How to build climate resilience into farm business plans

Urgent action is required to build greater climate resilience into farming systems to ensure that productivity isn’t compromised, and farms remain viable, experts stress.

According to the UK Climate Change Committee, climate change poses a direct risk to crops, livestock and trees, through increased exposure to heat stress, drought risk, waterlogging, flooding and fire, as well as pests, diseases and invasive, non-native species.

See also: 5 new-year farm tax and finance tips

While that verdict was given back in June 2021, following a report entitled Independent Assessment of UK Climate Risk, there have been subsequent updates with the same tone.

More recently, the committee has warned that the rate of adaptation progress is too slow.

Extreme weather events are already challenging the way that farms are run, highlights ADAS.

The four named storms – Agnes, Babet, Ciaran and Debi – that hit the UK in autumn 2023 brought exceptionally wet and stormy weather, with flooding and wind damage affecting all four nations.

What’s at risk from changing climatic conditions?

  • Species and habitats – risk from pests, pathogens and invasive species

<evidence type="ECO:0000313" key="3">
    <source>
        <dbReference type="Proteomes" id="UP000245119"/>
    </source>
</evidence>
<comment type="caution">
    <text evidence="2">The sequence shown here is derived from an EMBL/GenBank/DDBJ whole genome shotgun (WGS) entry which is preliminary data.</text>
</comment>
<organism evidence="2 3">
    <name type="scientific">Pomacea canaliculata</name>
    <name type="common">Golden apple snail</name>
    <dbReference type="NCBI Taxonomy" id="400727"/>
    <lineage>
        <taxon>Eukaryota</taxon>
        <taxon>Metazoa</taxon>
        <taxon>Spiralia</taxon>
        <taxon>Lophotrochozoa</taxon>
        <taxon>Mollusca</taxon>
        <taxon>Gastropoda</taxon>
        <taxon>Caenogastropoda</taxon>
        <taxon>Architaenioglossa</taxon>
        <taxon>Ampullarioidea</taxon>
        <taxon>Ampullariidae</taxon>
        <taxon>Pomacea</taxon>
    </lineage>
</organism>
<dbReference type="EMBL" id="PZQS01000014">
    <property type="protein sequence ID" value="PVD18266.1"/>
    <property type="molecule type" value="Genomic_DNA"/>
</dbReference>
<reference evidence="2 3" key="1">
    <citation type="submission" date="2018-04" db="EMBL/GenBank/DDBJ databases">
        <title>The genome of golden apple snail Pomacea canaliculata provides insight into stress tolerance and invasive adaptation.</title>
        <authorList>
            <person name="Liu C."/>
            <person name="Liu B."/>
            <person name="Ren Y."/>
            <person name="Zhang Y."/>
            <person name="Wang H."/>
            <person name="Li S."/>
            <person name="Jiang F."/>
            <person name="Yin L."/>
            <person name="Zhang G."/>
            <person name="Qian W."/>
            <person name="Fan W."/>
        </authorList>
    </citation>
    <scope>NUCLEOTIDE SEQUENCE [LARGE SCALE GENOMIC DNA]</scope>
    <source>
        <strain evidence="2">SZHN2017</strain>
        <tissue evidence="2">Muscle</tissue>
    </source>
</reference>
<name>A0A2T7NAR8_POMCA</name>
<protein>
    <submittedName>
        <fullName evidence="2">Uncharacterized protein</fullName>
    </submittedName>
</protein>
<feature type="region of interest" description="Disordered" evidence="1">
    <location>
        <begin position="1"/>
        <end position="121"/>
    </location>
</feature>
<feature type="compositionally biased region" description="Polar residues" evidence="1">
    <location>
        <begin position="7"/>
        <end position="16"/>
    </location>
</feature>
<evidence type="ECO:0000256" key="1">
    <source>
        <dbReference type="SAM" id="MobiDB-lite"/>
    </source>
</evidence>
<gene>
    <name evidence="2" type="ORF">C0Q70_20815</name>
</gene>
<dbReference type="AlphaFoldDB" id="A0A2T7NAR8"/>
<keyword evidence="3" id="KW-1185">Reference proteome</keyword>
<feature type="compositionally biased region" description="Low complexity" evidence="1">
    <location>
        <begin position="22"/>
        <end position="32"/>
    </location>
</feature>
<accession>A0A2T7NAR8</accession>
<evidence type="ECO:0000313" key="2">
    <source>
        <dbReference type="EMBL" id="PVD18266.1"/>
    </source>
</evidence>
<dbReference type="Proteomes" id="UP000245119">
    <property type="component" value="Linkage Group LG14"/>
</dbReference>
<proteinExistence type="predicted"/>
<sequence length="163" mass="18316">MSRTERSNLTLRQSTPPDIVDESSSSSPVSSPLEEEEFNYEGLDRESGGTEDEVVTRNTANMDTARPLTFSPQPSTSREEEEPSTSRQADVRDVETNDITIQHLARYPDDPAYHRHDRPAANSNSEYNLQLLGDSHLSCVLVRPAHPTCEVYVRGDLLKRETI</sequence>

• Soils – risk of seasonal aridity and wetness
  • Natural carbon stores – risk to carbon sequestration and risk of greenhouse gas emissions
  • Productivity – risk of fall in agricultural output
  • Aquifers and land – risk of sea level rise and salt water intrusion
  • Landscape character – risk from extreme weather events

Rainfall in autumn 2023

The wet 2023 autumn saw parts of the country receive more than 150% of its long-term average rainfall, although overall, the UK recorded a seasonal rainfall total of 409.8mm – 122% of the 1991-2020 average.

According to the Met Office, the mild and wet autumn is consistent with the ongoing pattern emerging as our climate continues to change.

Current situation

There’s no denying that agriculture sits at the cutting edge of climate change, says Dr Andrew Cottrell, senior applied climate scientist at the Met Office, who has been looking at what farmers can expect in the coming years, and what that will mean for their businesses.

“The headline findings are that there will be hotter summers and warmer winters,” he reveals, with temperatures typically being 1C warmer than they are now.

That has implications for livestock and crop heat stress, as well as factors such as growing season length, post-harvest storage regimes, and changing pests and diseases.

The other main findings were wetter winters and drier summers, along with an increase in rainfall intensity.

“A 10% increase in winter rainfall can be expected in the next 30 years,” reports Andrew, who adds that this will bring problems associated with flooding and waterlogging, as well as limited access to land.

“The future increase in rainfall intensity is a threat to soil erosion, nutrient leaching, crop lodging and soil run-off, as well as to productivity.